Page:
Last Thursday the President announced a deal among Chrysler, Fiat, the UAW, the U.S. government, and several of Chrysler’s largest creditors. Some creditors oppose the deal, and Chrysler entered a bankruptcy process that will attempt to resolve this dispute.

The creditors left out of the deal are arguing that the Administration offered better deals to more junior creditors (such as UAW retirees) than to them. These objecting creditors think they can get a better deal from a bankruptcy judge than they were offered by the Administration.

This is not a traditional bankruptcy filing under Chapter 11. Instead, Chrysler, supported by the Administration, is using a section of the bankruptcy code (section 363) to try to sell portions of Chrysler to a new company (called “NewCo”) and dump some of the liabilities. If approved by the bankruptcy court, this would appear to give Chrysler the ability to “roll” the recalcitrant creditors and implement the deal negotiated with the other parties. The Administration appears to think this  section 363 process gives them more leverage over the objecting creditors. The President has some smart and experienced people working on this, so I have no reason to doubt their judgment on this point.

A former colleague referred me to these two excellent posts on the  section 363 process at the Bankruptcy Litigation Blog, and the New York Times DealBook blog has a good follow-up post this morning. It appears that the key hearing will be Tuesday afternoon.

Here is the key argument framed by the Bankruptcy Litigation Blog (emphasis is mine):

Chrysler and all its major constituents will argue that the house is on fire and absent a quick sale on the agreed-upon terms, asset values (whatever’s left of them) will be irrevocably destroyed. The dissident lenders will argue that the fire is an ingenious illusion meant to force them to accept a deal that denies them their first priority rights to Chrysler’s assets and is merely a disguised plan of reorganization that a Court has no authority to approve in the section 363 sale context.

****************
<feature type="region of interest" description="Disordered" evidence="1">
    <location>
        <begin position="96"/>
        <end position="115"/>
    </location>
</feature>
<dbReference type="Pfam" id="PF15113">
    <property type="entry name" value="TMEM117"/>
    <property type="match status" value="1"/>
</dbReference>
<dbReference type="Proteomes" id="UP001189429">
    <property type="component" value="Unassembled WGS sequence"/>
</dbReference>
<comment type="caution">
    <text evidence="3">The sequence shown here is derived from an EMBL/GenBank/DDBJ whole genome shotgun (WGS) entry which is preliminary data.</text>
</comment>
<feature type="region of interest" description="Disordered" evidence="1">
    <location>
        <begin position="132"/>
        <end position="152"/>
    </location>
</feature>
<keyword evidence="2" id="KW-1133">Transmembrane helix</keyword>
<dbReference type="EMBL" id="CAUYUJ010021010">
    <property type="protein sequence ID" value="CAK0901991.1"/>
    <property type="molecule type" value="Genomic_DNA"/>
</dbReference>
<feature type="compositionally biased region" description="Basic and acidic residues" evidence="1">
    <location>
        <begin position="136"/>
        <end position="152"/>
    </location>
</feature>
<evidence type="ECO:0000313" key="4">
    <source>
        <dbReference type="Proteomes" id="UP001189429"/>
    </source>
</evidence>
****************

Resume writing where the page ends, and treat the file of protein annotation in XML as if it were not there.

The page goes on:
The President is supporting Chrysler and aggressively opposing the objecting creditors, so I am confused as to why he said this last Thursday:

And that’s why I’m supporting Chrysler’s plans to use our bankruptcy laws to clear away its remaining obligations so the company can get back on its feet and onto a path of success.

The President’s language sounds like it is “a disguised plan of reorganization.”

The President emphasized that this process would be quick:

Because of the fact that the UAW and many of the banks, the biggest stakeholders in this whole process have already aligned, have already agreed, this process will be quick. It will be efficient. It’s designed to deal with those last few holdouts, and it will be controlled.

Last Thursday, every bankruptcy expert on CNBC disagreed that this could be completed within 60 days, as suggested by the Administration, but I think those experts had not yet focused on this section 363 process. The DealBook blog points out that the negotiated agreement creates a June 15 deadline:

The key to this deal is that the parties have put it on a short leash. The agreement states that if the Chrysler sale is not completed by June 15, 2009 … extendable by 30 days if antitrust clearance is still needed … then Fiat can terminate the agreement at any time.

I am not a bankruptcy law expert, but the Administration’s negotiated agreement, bankruptcy strategy, time prediction, and TARP financing predictions all appear to be predicated on the court approving use of a section 363 sale process. In particular, I am concerned about three effects if the court rejects the sale and tells Chrysler its only option is a traditional Chapter 11 restructuring process:

  1. Will this take so long that Chrysler’s sales will decline to the point where it has no chance of viability?
  2. Will this take so long that Treasury will have to put up tremendous amounts of constrained TARP cash as debtor-in-possession financing?
  3. Will the parties to the negotiated agreement, and especially UAW, try to walk away if the court rejects the section 363 sale process?

I hope their plan still works, or they have a fallback plan, if the court instead sides with the objecting creditors and forces a traditional Chapter 11 restructuring.